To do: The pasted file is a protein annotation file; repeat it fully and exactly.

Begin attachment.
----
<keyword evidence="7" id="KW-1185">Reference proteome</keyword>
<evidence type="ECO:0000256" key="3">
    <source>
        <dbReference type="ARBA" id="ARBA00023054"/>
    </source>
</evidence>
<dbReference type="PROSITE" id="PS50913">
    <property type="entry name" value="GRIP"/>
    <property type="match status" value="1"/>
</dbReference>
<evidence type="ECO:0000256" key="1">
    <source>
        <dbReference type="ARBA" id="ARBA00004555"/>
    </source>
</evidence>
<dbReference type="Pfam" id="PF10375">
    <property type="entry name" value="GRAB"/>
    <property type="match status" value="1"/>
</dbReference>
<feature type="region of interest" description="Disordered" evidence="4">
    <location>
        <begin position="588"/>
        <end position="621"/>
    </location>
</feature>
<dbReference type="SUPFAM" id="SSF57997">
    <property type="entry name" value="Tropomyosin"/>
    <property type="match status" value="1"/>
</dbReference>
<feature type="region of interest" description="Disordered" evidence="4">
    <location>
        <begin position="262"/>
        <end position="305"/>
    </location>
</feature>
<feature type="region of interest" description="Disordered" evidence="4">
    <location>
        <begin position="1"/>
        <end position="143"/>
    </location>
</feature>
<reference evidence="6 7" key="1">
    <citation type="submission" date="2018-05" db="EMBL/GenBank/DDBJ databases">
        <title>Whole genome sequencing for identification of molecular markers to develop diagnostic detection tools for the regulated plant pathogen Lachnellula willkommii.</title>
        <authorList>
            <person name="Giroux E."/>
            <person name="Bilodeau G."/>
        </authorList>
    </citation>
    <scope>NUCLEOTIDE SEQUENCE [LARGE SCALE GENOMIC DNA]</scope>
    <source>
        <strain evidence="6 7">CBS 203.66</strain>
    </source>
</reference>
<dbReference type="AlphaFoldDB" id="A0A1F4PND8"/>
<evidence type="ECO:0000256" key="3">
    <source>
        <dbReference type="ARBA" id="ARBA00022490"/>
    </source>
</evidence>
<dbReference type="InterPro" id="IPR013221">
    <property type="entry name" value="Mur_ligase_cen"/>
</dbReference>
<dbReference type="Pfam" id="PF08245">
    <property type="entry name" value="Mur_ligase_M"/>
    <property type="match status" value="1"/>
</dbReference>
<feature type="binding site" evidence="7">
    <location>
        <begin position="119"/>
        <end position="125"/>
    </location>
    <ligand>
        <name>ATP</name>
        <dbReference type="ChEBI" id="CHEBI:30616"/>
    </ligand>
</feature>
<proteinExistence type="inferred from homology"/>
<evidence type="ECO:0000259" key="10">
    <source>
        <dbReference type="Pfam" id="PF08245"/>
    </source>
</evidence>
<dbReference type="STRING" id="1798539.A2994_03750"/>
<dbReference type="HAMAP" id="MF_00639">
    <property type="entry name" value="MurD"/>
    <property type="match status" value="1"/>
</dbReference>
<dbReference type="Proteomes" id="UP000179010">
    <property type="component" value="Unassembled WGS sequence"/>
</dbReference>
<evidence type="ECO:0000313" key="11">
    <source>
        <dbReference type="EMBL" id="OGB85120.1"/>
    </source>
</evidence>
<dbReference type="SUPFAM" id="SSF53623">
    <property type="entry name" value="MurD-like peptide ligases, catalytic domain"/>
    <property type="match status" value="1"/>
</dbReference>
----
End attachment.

<keyword evidence="7" id="KW-1185">Reference proteome</keyword>
<evidence type="ECO:0000256" key="3">
    <source>
        <dbReference type="ARBA" id="ARBA00023054"/>
    </source>
</evidence>
<dbReference type="PROSITE" id="PS50913">
    <property type="entry name" value="GRIP"/>
    <property type="match status" value="1"/>
</dbReference>
<evidence type="ECO:0000256" key="1">
    <source>
        <dbReference type="ARBA" id="ARBA00004555"/>
    </source>
</evidence>
<dbReference type="Pfam" id="PF10375">
    <property type="entry name" value="GRAB"/>
    <property type="match status" value="1"/>
</dbReference>
<feature type="region of interest" description="Disordered" evidence="4">
    <location>
        <begin position="588"/>
        <end position="621"/>
    </location>
</feature>
<dbReference type="SUPFAM" id="SSF57997">
    <property type="entry name" value="Tropomyosin"/>
    <property type="match status" value="1"/>
</dbReference>
<feature type="region of interest" description="Disordered" evidence="4">
    <location>
        <begin position="262"/>
        <end position="305"/>
    </location>
</feature>
<feature type="region of interest" description="Disordered" evidence="4">
    <location>
        <begin position="1"/>
        <end position="143"/>
    </location>
</feature>
<reference evidence="6 7" key="1">
    <citation type="submission" date="2018-05" db="EMBL/GenBank/DDBJ databases">
        <title>Whole genome sequencing for identification of molecular markers to develop diagnostic detection tools for the regulated plant pathogen Lachnellula willkommii.</title>
        <authorList>
            <person name="Giroux E."/>
            <person name="Bilodeau G."/>
        </authorList>
    </citation>
    <scope>NUCLEOTIDE SEQUENCE [LARGE SCALE GENOMIC DNA]</scope>
    <source>
        <strain evidence="6 7">CBS 203.66</strain>
    </source>
</reference>
<dbReference type="AlphaFoldDB" id="A0A1F4PND8"/>
<evidence type="ECO:0000256" key="3">
    <source>
        <dbReference type="ARBA" id="ARBA00022490"/>
    </source>
</evidence>
<dbReference type="InterPro" id="IPR013221">
    <property type="entry name" value="Mur_ligase_cen"/>
</dbReference>
<dbReference type="Pfam" id="PF08245">
    <property type="entry name" value="Mur_ligase_M"/>
    <property type="match status" value="1"/>
</dbReference>
<feature type="binding site" evidence="7">
    <location>
        <begin position="119"/>
        <end position="125"/>
    </location>
    <ligand>
        <name>ATP</name>
        <dbReference type="ChEBI" id="CHEBI:30616"/>
    </ligand>
</feature>
<proteinExistence type="inferred from homology"/>
<evidence type="ECO:0000259" key="10">
    <source>
        <dbReference type="Pfam" id="PF08245"/>
    </source>
</evidence>
<dbReference type="STRING" id="1798539.A2994_03750"/>
<dbReference type="HAMAP" id="MF_00639">
    <property type="entry name" value="MurD"/>
    <property type="match status" value="1"/>
</dbReference>
<dbReference type="Proteomes" id="UP000179010">
    <property type="component" value="Unassembled WGS sequence"/>
</dbReference>
<evidence type="ECO:0000313" key="11">
    <source>
        <dbReference type="EMBL" id="OGB85120.1"/>
    </source>
</evidence>
<dbReference type="SUPFAM" id="SSF53623">
    <property type="entry name" value="MurD-like peptide ligases, catalytic domain"/>
    <property type="match status" value="1"/>
</dbReference>